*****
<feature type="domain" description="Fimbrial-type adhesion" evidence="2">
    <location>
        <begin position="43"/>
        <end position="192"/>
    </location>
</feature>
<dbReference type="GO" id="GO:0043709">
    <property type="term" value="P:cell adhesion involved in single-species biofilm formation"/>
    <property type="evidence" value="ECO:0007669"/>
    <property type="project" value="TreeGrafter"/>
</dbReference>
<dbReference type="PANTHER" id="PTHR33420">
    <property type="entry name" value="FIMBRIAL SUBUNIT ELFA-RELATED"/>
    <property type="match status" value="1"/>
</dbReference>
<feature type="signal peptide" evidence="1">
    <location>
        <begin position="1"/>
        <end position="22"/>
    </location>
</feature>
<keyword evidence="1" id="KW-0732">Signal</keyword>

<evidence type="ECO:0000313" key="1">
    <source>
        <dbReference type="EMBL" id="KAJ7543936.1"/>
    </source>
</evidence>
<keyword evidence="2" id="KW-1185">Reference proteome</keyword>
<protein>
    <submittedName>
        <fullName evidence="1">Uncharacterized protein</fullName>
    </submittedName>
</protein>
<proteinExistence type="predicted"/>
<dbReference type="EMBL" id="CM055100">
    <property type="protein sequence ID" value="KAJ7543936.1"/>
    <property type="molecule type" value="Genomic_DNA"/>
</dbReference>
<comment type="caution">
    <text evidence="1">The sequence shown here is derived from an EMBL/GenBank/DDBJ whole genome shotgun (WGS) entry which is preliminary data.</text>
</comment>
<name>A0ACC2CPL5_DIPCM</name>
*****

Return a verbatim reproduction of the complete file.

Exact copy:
<feature type="domain" description="Fimbrial-type adhesion" evidence="2">
    <location>
        <begin position="43"/>
        <end position="192"/>
    </location>
</feature>
<dbReference type="GO" id="GO:0043709">
    <property type="term" value="P:cell adhesion involved in single-species biofilm formation"/>
    <property type="evidence" value="ECO:0007669"/>
    <property type="project" value="TreeGrafter"/>
</dbReference>
<dbReference type="PANTHER" id="PTHR33420">
    <property type="entry name" value="FIMBRIAL SUBUNIT ELFA-RELATED"/>
    <property type="match status" value="1"/>
</dbReference>
<feature type="signal peptide" evidence="1">
    <location>
        <begin position="1"/>
        <end position="22"/>
    </location>
</feature>
<keyword evidence="1" id="KW-0732">Signal</keyword>

<evidence type="ECO:0000313" key="1">
    <source>
        <dbReference type="EMBL" id="KAJ7543936.1"/>
    </source>
</evidence>
<keyword evidence="2" id="KW-1185">Reference proteome</keyword>
<protein>
    <submittedName>
        <fullName evidence="1">Uncharacterized protein</fullName>
    </submittedName>
</protein>
<proteinExistence type="predicted"/>
<dbReference type="EMBL" id="CM055100">
    <property type="protein sequence ID" value="KAJ7543936.1"/>
    <property type="molecule type" value="Genomic_DNA"/>
</dbReference>
<comment type="caution">
    <text evidence="1">The sequence shown here is derived from an EMBL/GenBank/DDBJ whole genome shotgun (WGS) entry which is preliminary data.</text>
</comment>
<name>A0ACC2CPL5_DIPCM</name>